I asked Lucid Sales the question, but they didn't know. Perhaps someone from Lucid can answer the question here?
 

Alex

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The Lucid Air was slated to launch with a Mobileye EyeQ4 chip which enables ADAS Level 3. However, Mobileye's EyeQ5 chip, with 10x the computing power and ADAS Level 4-5 capability, was due to launch this month. I'm wondering if the production delay for the Dream Edition will allow Lucid to use the EyeQ5 chip in the cars, thereby enabling the car to progress beyond Level 3 ADAS when software advances enable that?

I asked Lucid Sales the question, but they didn't know. Perhaps someone from Lucid can answer the question here?
If you listen the the following video where Peter Rawlinson talks about self driving, you will get the gist that they are aiming for level 2+ currently, with level 3 possible in the future. No mention of Mobileye:
 

hmp10

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Your post reminded me that there was a report last July that, although Mobileye had been working with Lucid on ADAS, Lucid has since gone its own way. Apparently for the production car they have sourced components from Continental and Bosch and mapping and telematics from the Dutch firm Here. However, Lucid has undertaken the integration of those sourced parts and data themselves.

I'm wondering if that has not worked out so well, and that's why Rawlinson is now talking about its making more sense for Lucid to focus on making cars and let outside specialists tackle the immense challenges of ADAS -- hence his recent outreach/teaser to the likes of Apple?

I'm also wondering if potholes in ADAS development are among the reasons for the delay in Air production?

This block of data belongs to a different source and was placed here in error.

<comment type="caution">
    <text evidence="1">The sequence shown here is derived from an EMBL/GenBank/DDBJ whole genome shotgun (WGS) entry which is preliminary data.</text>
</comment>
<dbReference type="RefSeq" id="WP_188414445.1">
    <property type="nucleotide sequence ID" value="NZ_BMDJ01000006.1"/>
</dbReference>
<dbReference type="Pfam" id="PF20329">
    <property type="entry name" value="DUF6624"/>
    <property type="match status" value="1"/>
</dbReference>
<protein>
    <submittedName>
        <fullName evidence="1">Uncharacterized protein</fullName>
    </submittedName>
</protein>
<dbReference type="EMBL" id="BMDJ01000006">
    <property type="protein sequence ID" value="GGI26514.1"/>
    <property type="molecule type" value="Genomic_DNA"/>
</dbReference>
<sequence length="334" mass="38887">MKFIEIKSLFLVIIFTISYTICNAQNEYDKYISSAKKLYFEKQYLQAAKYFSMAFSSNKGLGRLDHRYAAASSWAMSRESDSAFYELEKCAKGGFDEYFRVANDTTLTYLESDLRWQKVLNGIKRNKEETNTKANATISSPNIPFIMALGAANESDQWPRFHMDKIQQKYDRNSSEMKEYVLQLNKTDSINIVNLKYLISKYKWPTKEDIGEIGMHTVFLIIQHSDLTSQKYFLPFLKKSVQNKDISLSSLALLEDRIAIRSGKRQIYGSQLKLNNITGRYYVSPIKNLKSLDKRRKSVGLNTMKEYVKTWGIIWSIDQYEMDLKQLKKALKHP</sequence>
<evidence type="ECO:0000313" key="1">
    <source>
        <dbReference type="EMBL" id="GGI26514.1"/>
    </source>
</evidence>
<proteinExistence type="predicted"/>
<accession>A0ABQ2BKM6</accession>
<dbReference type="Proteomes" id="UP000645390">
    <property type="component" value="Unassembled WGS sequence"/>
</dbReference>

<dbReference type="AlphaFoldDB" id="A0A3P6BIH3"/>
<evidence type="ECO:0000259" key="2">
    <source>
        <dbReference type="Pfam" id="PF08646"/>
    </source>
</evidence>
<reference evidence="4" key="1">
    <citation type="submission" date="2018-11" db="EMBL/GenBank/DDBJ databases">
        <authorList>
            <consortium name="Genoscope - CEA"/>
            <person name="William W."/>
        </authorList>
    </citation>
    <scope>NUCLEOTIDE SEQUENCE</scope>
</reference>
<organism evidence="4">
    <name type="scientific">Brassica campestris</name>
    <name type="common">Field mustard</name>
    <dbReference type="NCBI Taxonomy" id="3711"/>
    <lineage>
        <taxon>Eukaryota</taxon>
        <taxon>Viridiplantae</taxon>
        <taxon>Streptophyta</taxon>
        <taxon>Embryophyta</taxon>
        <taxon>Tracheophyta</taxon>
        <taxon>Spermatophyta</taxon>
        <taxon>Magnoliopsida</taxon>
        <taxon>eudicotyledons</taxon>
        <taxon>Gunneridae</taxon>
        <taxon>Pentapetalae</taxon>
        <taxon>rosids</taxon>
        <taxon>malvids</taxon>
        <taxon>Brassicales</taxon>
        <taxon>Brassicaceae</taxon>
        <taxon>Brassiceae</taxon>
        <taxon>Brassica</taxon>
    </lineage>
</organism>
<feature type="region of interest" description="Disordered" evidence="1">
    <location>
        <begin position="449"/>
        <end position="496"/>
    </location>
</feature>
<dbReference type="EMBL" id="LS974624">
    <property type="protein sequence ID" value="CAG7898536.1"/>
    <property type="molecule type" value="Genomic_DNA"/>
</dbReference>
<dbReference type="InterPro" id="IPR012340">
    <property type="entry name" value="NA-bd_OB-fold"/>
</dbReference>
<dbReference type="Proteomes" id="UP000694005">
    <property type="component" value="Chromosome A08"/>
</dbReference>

"E for Electric" posted a recent video which discussed the history of the early Mobileye/Tesla partnership. Alex Guberman, who is generally well-informed, said that the partnership broke down when Mobileye refused to acquiesce in Musk's desire even back then to test beta autopilot systems with actual owners on public roads -- the trajectory he is currently on with full self driving. Guberman claims that Mobileye's current ADAS technology is every bit as good at where Tesla currently is with its heavily-hyped FSD. The only reason we aren't hearing much about it is that Mobileye still refuses to release ADAS systems to the public that are not yet fully developed, whereas Musk repeatedly tries to sell his wine before its time -- as he has been doing (at $8-10,000 a pop) for over a year now with FSD.

I think it is to Lucid's credit that they are promising nothing beyond eventual Level 3 ADAS in their new production run. Lucid owners will probably have true Level 3 ADAS well before Tesla drivers have the Level 4 Musk keeps teasing for year end and the Level 5 (cars without steering wheels or pedals) within two years afterward.